Some believe Reichmann is eyeing a repeat performance. Last month, the septuagenarian businessman resigned from the board of IPC US Real Estate Investment Trust. That triggered a fresh round of rumours that Reichmann, who already owns a stake, is preparing to mount a takeover of the property manager. It could be yet another attempt to flush out a prospective buyer to take assets off his hands at a premium price. In September, he sold a portfolio of nearly 70 retirement properties to a U.S. health care company for US$650 million. Is this the money that will go to fund the new investment firm and another buying spree? With Reichmann there are always more questions than answers.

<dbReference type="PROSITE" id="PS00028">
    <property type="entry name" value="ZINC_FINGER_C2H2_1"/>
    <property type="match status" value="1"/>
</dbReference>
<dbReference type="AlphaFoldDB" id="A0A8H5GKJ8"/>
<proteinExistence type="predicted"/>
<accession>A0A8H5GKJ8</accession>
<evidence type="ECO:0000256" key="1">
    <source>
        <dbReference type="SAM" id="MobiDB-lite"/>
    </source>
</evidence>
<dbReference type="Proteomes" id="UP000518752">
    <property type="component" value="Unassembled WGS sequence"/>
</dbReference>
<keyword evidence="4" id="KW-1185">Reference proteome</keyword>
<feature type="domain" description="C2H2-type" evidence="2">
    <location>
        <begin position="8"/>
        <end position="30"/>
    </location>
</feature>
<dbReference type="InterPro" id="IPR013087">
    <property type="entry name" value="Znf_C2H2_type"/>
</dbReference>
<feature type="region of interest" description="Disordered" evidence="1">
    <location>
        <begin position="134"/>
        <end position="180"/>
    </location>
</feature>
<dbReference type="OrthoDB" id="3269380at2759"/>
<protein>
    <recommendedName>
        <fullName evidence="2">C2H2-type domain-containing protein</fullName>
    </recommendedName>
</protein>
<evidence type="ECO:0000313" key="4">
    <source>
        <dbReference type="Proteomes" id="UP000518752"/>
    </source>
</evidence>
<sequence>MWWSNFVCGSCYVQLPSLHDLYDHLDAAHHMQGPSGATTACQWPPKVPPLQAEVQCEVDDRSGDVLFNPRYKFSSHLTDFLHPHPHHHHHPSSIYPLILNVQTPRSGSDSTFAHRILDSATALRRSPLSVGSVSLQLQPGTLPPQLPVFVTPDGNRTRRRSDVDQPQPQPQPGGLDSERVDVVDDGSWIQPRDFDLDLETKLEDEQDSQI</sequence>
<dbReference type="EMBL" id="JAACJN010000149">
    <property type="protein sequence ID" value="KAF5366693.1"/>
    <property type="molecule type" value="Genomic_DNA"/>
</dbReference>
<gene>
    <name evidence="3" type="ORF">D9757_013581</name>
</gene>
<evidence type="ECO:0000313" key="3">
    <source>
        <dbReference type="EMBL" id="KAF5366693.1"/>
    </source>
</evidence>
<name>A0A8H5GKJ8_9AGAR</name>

That's especially true when it comes to the issue of his retirement. Those who know him - which is a small, tight-lipped and deeply loyal group - aren't surprised that Reichmann couldn't settle into a quiet retirement. "You're making a big assumption that he ever retired in the first place," says one executive who has worked closely with him. But they also know it won't be easy, given his age. "The popular phrase these days is to leave a legacy and that's probably part of it," says one corporate director who has sat on boards with Reichmann. "It would be a great story. But if you ask me point blank, 'Is he going to make a serious comeback?' my answer would be, probably not."

See also REICHMANN FAMILY.

Maclean's November 6, 2006